There’s also an above-ground infrastructure app called ‘Look Up and Live’ that some of your readers might be familiar with that’s coming to join the BYDA family and become a national tool. We’re just doing the groundwork now to pull it into our ecosystem. So that will then make us the holistic partner for industry, protecting both above- and underground infrastructure Australia-wide.

So where does your location information come from?

The utilities still own all of the data that they send through. When someone lodges a plan request, it’ll trigger an API process to talk to the utilities’ GIS systems and then we pull that data back through. We don’t host any of the data directly.

Some of your readers will remember ‘email hell’. You would do a plan request for inner city Sydney, for example, and you might get 14 emails back from the utilities with 20-odd attachments — upwards of 160 pages of stuff. So in March we launched our collated response viewer — you basically get a link back to the portal and everything’s there on the one screen; a single PDF pack that you can share across team members.

Being reliant on the old school kind of PDF or printable map just doesn’t cut the mustard anymore with the time pressures and the skill shortages the construction sector’s facing. So we do need to work together and with government to provide the appropriate regulatory reform to allow this to happen. One of the barriers is the Security of Critical Infrastructure Act (SOCI) and the foreign Investment Review Board, which has really stalled, if not completely stunted, digital innovation when it comes to location asset plans. Because it’s made industry very, very nervous that they’re going to be in breach of that act if they provide digital asset location.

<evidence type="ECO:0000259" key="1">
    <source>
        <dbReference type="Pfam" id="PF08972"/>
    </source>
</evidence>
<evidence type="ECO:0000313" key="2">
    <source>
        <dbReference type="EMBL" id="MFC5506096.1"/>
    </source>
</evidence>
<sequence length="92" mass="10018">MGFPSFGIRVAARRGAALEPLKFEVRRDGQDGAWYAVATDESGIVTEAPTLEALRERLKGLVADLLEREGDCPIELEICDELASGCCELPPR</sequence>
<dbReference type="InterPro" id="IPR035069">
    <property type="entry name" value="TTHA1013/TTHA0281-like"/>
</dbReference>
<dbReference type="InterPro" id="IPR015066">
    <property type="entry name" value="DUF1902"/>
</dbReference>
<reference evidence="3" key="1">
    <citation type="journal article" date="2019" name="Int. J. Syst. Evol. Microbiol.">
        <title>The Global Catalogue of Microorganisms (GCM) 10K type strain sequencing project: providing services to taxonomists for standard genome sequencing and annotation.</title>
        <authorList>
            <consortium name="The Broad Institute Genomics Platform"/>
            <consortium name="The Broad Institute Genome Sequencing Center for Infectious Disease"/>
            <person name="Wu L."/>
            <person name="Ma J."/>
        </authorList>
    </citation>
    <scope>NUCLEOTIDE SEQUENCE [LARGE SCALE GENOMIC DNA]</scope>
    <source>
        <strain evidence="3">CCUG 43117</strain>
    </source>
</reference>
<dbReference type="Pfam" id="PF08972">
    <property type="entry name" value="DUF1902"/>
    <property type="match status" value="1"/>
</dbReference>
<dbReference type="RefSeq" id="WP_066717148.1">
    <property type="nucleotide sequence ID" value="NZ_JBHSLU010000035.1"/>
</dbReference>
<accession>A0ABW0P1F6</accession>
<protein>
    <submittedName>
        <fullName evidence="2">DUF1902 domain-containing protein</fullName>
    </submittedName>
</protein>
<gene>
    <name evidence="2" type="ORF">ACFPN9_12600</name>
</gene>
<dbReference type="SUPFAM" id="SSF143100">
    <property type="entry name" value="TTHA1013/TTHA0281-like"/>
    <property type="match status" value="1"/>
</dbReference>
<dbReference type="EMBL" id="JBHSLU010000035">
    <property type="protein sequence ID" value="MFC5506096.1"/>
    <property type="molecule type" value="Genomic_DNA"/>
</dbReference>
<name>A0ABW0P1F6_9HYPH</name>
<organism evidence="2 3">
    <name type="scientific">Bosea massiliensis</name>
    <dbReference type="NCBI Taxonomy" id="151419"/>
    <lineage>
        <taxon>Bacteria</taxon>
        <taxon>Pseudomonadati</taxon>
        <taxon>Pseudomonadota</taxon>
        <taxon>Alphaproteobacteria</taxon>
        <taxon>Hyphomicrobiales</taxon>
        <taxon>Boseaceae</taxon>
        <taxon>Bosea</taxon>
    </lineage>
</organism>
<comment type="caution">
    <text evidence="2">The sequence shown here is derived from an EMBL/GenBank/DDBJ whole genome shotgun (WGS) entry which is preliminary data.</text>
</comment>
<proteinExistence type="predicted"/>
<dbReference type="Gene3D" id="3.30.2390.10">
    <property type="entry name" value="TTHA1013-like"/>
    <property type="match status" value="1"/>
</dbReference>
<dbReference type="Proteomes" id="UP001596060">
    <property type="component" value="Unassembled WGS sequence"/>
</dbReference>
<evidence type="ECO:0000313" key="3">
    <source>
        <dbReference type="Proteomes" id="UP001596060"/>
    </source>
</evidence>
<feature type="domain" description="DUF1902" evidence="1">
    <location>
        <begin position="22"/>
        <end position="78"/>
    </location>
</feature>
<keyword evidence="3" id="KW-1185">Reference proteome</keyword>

BYDA is heavily involved in industry awareness training

We can see that SOCI was absolutely, genuinely created for a great reason around protecting Australia from cyber terrorism. But the reality is our network integrity is under greater threat every day from the ‘accidental terrorists’ as I call them, on an excavator or shovel, causing damage to the network. For 2023 we’re just collating the third-party strikes, but currently it looks like we’re going to sit at about 20,000 recorded damages to Australia’s infrastructure in one year. And that’s ridiculously underreported — it’s probably only a third of what genuinely went on.

If you use the UK study from Birmingham in 2017 where the ratio is 1 to 29 — so for every dollar spent on a utility repair, it equates to a $29 cost to community — well, in Australia, if I use those stats, that’s nearly a $4 billion problem every year.

If everyone used BYDA, would it eliminate those strikes?

No, things can still go wrong during a job, but absolutely we would see a reduction. Our plans go out at AS5488 quality level D, so it’s the lowest quality plan you’re going to get. But it does indicate the presence of a network, so at least you know you should be then doing further risk assessments, pot holing etc on site.